Friday, October 26, 2012

More Hyde, less Jekyll

Review of the Broadway tour of Jekyll & Hyde, now at Straz.

Posted By on Fri, Oct 26, 2012 at 7:34 PM

The struggles of good and evil have been a steady theme in literature, film and theater since ... well, since the beginning of literature, film and theater.

And the most famous story of good and evil, that of Dr. Jekyll and Mr. Hyde has been revamped and redone countless times. The newest U.S. tour of the musical Jekyll & Hyde, at Straz center until Sun., Oct 28, stars American Idol alum Constantine Maroulis and R&B singer Deborah Cox, which I enjoyed watching at Wednesday night’s performance.

Maroulis, though recognized mainly from his reality TV days, is actually a Tony-nominated and classically trained theater actor. (His American Idol season he finished in 6th place, Carrie Underwood winning. At least he didn't lose to Taylor Hicks who won the year prior.) Maroulis plays the lead roles of Dr. Jekyll and his murderous and lustful counterpart Mr. Hyde. As Dr. Jekyll he is a bit meek and nerdy with suspenders like Steve Urkel. When transformed into Mr. Hyde his '80s rock star (a la Rock of Ages) comes alive, his vocals became brazen and his sexuality oozed from out of his button-downed shirt. Though almost comically, the only physical difference between Dr. Jekyll and Mr. Hyde is a ponytail and occasionally a pair of glasses or a cape.

“How can these characters not see the Hyde is really Jekyll? All he did was let his hair down!” I cynically thought to myself throughout the show. The rock aspects of the show made me long to see when Sebastian Bach played the title role on Broadway.

Though Maroulis was good enough, I can imagine Bach’s glass-shattering vocals bringing chills to the audience. Meow.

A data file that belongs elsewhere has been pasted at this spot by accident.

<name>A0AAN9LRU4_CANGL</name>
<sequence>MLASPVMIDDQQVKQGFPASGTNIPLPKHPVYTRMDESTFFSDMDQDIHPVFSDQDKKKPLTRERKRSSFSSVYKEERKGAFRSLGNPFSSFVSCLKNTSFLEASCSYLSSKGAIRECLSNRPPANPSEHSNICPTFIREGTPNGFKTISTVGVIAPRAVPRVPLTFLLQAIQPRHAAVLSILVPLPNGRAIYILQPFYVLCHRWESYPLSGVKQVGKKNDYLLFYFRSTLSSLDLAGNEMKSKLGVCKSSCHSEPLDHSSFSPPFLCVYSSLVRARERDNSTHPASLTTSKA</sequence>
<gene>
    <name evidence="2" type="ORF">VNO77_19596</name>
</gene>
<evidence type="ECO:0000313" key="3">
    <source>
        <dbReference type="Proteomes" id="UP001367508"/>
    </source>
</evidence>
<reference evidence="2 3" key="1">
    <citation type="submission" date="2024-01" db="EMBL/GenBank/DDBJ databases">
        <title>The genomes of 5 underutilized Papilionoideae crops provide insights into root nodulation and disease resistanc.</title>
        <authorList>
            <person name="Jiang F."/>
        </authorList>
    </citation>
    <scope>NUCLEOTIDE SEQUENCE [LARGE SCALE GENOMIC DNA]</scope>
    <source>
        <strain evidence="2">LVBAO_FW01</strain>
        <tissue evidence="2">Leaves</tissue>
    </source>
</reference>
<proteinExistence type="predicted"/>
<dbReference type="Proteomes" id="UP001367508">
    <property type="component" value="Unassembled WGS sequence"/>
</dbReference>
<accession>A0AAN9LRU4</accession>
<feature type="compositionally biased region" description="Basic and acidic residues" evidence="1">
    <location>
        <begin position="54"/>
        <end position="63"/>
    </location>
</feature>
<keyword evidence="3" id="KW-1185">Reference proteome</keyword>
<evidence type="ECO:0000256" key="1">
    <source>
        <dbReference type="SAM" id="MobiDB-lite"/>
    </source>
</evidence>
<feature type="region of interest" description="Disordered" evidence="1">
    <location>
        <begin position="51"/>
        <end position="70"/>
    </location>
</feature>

The supporting cast, including Teal Wicks as Dr. Jeckyll’s loyal fiancée Emma and Laird Mackintosh as Dr. Jekyll’s right-hand man John Utterson, played their characters in a more classical musical theater style which contrasted flatly to the modern music of the rest of the show.

The night really came to life when Deborah Cox, as Lucy the prostitute with brains and heart, sang her first solo “No One Knows Who I Am.” Cox has a diva growl in her singing that is full of emotion and enjoyable to even non-theater folk.

The set design was impressive, using a lot of computer fancy work to show different textures and dimensions. The costumes were on the verge of steam punk and more fashion forward then a typical musical.

Overall the show was very entertaining but for all the double bass drumming and Vince Neil-esque squeals from Maroulis I wish it was much, much louder. If they wanted to music to play like a rock show, they need to turn the volume up. My ears weren’t ringing for hours after and never once did I feel like throwing my bra on stage.

Throughout the performance, I did get contemplative. I thought about my own angels and demons, for I’ve had a few in my life. My struggle wasn’t as hard as Dr. Jekyll’s for I figured out early on what makes my Hyde come out. Jagermeister.

Luckily, I have learned to stay away so my story won’t end in tragedy.

Fri., Oct. 26 at 8 p.m.; Sat., Oct. 27 at 2 and 8 p.m.; Sun., Oct 28 at 1 and 6:30 p.m.; Straz Center, 1010 N. MacInnes Place, 813-229-7827

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